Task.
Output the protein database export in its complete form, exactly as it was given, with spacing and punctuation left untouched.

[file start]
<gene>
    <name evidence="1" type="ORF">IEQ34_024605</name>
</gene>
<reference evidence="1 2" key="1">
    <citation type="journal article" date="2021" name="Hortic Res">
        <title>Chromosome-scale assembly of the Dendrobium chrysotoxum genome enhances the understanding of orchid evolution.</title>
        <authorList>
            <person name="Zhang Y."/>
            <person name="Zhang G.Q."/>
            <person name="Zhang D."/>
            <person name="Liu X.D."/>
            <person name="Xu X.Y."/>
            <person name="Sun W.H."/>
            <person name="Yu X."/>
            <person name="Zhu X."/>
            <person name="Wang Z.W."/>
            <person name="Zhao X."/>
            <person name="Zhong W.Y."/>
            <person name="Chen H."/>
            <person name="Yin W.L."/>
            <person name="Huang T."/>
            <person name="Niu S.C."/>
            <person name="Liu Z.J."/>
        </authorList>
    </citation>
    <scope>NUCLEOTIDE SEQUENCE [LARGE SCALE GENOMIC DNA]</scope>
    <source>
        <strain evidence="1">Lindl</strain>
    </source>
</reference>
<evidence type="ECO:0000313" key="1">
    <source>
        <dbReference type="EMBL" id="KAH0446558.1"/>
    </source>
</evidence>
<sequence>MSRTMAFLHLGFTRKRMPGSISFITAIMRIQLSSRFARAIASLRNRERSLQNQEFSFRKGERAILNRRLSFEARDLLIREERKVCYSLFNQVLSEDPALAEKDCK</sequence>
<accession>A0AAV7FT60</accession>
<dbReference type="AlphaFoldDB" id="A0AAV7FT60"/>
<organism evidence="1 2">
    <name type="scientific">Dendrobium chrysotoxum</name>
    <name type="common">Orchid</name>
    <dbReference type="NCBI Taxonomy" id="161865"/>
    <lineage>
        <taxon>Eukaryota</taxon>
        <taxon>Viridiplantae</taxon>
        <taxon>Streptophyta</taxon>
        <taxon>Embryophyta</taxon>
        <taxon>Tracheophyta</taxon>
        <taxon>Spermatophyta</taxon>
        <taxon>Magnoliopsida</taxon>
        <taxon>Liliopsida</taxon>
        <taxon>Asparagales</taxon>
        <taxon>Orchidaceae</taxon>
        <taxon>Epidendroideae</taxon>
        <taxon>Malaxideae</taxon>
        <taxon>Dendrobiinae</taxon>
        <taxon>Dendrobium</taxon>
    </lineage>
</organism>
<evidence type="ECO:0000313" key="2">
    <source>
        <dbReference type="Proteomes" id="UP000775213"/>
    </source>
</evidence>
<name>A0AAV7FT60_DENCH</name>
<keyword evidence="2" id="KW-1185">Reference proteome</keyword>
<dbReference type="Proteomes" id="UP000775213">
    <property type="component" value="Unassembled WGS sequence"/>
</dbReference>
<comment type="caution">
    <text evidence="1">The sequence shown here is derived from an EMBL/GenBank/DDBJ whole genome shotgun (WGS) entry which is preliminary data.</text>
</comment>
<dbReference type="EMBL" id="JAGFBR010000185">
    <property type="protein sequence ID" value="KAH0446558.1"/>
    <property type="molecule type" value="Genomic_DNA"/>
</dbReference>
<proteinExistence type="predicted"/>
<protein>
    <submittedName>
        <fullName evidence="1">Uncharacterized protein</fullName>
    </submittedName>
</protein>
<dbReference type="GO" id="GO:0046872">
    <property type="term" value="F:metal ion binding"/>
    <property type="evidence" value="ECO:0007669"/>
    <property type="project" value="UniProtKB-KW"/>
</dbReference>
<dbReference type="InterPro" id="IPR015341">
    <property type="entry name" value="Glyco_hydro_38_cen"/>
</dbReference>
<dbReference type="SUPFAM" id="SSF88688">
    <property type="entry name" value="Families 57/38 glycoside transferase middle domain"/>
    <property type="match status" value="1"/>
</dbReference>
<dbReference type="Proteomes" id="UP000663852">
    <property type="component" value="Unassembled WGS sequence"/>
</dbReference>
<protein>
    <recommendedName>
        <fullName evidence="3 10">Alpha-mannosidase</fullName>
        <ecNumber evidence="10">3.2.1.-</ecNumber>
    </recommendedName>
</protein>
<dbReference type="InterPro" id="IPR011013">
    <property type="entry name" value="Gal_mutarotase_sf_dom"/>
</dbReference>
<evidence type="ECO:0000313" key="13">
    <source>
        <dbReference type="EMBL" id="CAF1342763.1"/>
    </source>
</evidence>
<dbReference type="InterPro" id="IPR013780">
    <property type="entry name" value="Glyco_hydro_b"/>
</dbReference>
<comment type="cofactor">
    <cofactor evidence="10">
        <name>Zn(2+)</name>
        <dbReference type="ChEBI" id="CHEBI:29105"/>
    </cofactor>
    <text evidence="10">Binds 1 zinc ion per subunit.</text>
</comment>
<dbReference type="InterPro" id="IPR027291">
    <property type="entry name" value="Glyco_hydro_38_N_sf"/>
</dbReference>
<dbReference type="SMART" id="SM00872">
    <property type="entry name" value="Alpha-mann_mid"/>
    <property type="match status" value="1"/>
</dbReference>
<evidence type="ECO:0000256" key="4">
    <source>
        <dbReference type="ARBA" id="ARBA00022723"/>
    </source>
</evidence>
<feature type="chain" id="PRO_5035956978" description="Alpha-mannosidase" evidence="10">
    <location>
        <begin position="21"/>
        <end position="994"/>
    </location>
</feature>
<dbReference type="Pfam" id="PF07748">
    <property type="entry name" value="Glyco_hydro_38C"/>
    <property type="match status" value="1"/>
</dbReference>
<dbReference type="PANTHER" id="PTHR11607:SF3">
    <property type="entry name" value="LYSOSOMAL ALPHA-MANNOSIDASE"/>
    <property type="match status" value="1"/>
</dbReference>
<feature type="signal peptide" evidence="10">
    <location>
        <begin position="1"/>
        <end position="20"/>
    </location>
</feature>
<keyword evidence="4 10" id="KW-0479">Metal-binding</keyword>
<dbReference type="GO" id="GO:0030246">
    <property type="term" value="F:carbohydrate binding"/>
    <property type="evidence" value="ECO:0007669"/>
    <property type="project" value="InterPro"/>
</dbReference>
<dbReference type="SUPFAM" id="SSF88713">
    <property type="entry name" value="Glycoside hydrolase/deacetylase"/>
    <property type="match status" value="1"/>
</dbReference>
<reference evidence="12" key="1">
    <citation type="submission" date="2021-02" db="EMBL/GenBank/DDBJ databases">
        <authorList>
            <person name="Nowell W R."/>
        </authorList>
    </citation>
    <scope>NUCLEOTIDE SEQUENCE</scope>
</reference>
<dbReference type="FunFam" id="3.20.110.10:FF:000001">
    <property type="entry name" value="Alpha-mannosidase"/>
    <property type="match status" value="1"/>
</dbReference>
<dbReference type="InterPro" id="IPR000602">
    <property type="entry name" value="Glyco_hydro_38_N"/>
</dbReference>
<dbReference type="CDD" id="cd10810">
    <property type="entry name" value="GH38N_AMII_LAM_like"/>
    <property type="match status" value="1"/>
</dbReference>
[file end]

<gene>
    <name evidence="1" type="ORF">IEQ34_024605</name>
</gene>
<reference evidence="1 2" key="1">
    <citation type="journal article" date="2021" name="Hortic Res">
        <title>Chromosome-scale assembly of the Dendrobium chrysotoxum genome enhances the understanding of orchid evolution.</title>
        <authorList>
            <person name="Zhang Y."/>
            <person name="Zhang G.Q."/>
            <person name="Zhang D."/>
            <person name="Liu X.D."/>
            <person name="Xu X.Y."/>
            <person name="Sun W.H."/>
            <person name="Yu X."/>
            <person name="Zhu X."/>
            <person name="Wang Z.W."/>
            <person name="Zhao X."/>
            <person name="Zhong W.Y."/>
            <person name="Chen H."/>
            <person name="Yin W.L."/>
            <person name="Huang T."/>
            <person name="Niu S.C."/>
            <person name="Liu Z.J."/>
        </authorList>
    </citation>
    <scope>NUCLEOTIDE SEQUENCE [LARGE SCALE GENOMIC DNA]</scope>
    <source>
        <strain evidence="1">Lindl</strain>
    </source>
</reference>
<evidence type="ECO:0000313" key="1">
    <source>
        <dbReference type="EMBL" id="KAH0446558.1"/>
    </source>
</evidence>
<sequence>MSRTMAFLHLGFTRKRMPGSISFITAIMRIQLSSRFARAIASLRNRERSLQNQEFSFRKGERAILNRRLSFEARDLLIREERKVCYSLFNQVLSEDPALAEKDCK</sequence>
<accession>A0AAV7FT60</accession>
<dbReference type="AlphaFoldDB" id="A0AAV7FT60"/>
<organism evidence="1 2">
    <name type="scientific">Dendrobium chrysotoxum</name>
    <name type="common">Orchid</name>
    <dbReference type="NCBI Taxonomy" id="161865"/>
    <lineage>
        <taxon>Eukaryota</taxon>
        <taxon>Viridiplantae</taxon>
        <taxon>Streptophyta</taxon>
        <taxon>Embryophyta</taxon>
        <taxon>Tracheophyta</taxon>
        <taxon>Spermatophyta</taxon>
        <taxon>Magnoliopsida</taxon>
        <taxon>Liliopsida</taxon>
        <taxon>Asparagales</taxon>
        <taxon>Orchidaceae</taxon>
        <taxon>Epidendroideae</taxon>
        <taxon>Malaxideae</taxon>
        <taxon>Dendrobiinae</taxon>
        <taxon>Dendrobium</taxon>
    </lineage>
</organism>
<evidence type="ECO:0000313" key="2">
    <source>
        <dbReference type="Proteomes" id="UP000775213"/>
    </source>
</evidence>
<name>A0AAV7FT60_DENCH</name>
<keyword evidence="2" id="KW-1185">Reference proteome</keyword>
<dbReference type="Proteomes" id="UP000775213">
    <property type="component" value="Unassembled WGS sequence"/>
</dbReference>
<comment type="caution">
    <text evidence="1">The sequence shown here is derived from an EMBL/GenBank/DDBJ whole genome shotgun (WGS) entry which is preliminary data.</text>
</comment>
<dbReference type="EMBL" id="JAGFBR010000185">
    <property type="protein sequence ID" value="KAH0446558.1"/>
    <property type="molecule type" value="Genomic_DNA"/>
</dbReference>
<proteinExistence type="predicted"/>
<protein>
    <submittedName>
        <fullName evidence="1">Uncharacterized protein</fullName>
    </submittedName>
</protein>
<dbReference type="GO" id="GO:0046872">
    <property type="term" value="F:metal ion binding"/>
    <property type="evidence" value="ECO:0007669"/>
    <property type="project" value="UniProtKB-KW"/>
</dbReference>
<dbReference type="InterPro" id="IPR015341">
    <property type="entry name" value="Glyco_hydro_38_cen"/>
</dbReference>
<dbReference type="SUPFAM" id="SSF88688">
    <property type="entry name" value="Families 57/38 glycoside transferase middle domain"/>
    <property type="match status" value="1"/>
</dbReference>
<dbReference type="Proteomes" id="UP000663852">
    <property type="component" value="Unassembled WGS sequence"/>
</dbReference>
<protein>
    <recommendedName>
        <fullName evidence="3 10">Alpha-mannosidase</fullName>
        <ecNumber evidence="10">3.2.1.-</ecNumber>
    </recommendedName>
</protein>
<dbReference type="InterPro" id="IPR011013">
    <property type="entry name" value="Gal_mutarotase_sf_dom"/>
</dbReference>
<evidence type="ECO:0000313" key="13">
    <source>
        <dbReference type="EMBL" id="CAF1342763.1"/>
    </source>
</evidence>
<dbReference type="InterPro" id="IPR013780">
    <property type="entry name" value="Glyco_hydro_b"/>
</dbReference>
<comment type="cofactor">
    <cofactor evidence="10">
        <name>Zn(2+)</name>
        <dbReference type="ChEBI" id="CHEBI:29105"/>
    </cofactor>
    <text evidence="10">Binds 1 zinc ion per subunit.</text>
</comment>
<dbReference type="InterPro" id="IPR027291">
    <property type="entry name" value="Glyco_hydro_38_N_sf"/>
</dbReference>
<dbReference type="SMART" id="SM00872">
    <property type="entry name" value="Alpha-mann_mid"/>
    <property type="match status" value="1"/>
</dbReference>
<evidence type="ECO:0000256" key="4">
    <source>
        <dbReference type="ARBA" id="ARBA00022723"/>
    </source>
</evidence>
<feature type="chain" id="PRO_5035956978" description="Alpha-mannosidase" evidence="10">
    <location>
        <begin position="21"/>
        <end position="994"/>
    </location>
</feature>
<dbReference type="Pfam" id="PF07748">
    <property type="entry name" value="Glyco_hydro_38C"/>
    <property type="match status" value="1"/>
</dbReference>
<dbReference type="PANTHER" id="PTHR11607:SF3">
    <property type="entry name" value="LYSOSOMAL ALPHA-MANNOSIDASE"/>
    <property type="match status" value="1"/>
</dbReference>
<feature type="signal peptide" evidence="10">
    <location>
        <begin position="1"/>
        <end position="20"/>
    </location>
</feature>
<keyword evidence="4 10" id="KW-0479">Metal-binding</keyword>
<dbReference type="GO" id="GO:0030246">
    <property type="term" value="F:carbohydrate binding"/>
    <property type="evidence" value="ECO:0007669"/>
    <property type="project" value="InterPro"/>
</dbReference>
<dbReference type="SUPFAM" id="SSF88713">
    <property type="entry name" value="Glycoside hydrolase/deacetylase"/>
    <property type="match status" value="1"/>
</dbReference>
<reference evidence="12" key="1">
    <citation type="submission" date="2021-02" db="EMBL/GenBank/DDBJ databases">
        <authorList>
            <person name="Nowell W R."/>
        </authorList>
    </citation>
    <scope>NUCLEOTIDE SEQUENCE</scope>
</reference>
<dbReference type="FunFam" id="3.20.110.10:FF:000001">
    <property type="entry name" value="Alpha-mannosidase"/>
    <property type="match status" value="1"/>
</dbReference>
<dbReference type="InterPro" id="IPR000602">
    <property type="entry name" value="Glyco_hydro_38_N"/>
</dbReference>
<dbReference type="CDD" id="cd10810">
    <property type="entry name" value="GH38N_AMII_LAM_like"/>
    <property type="match status" value="1"/>
</dbReference>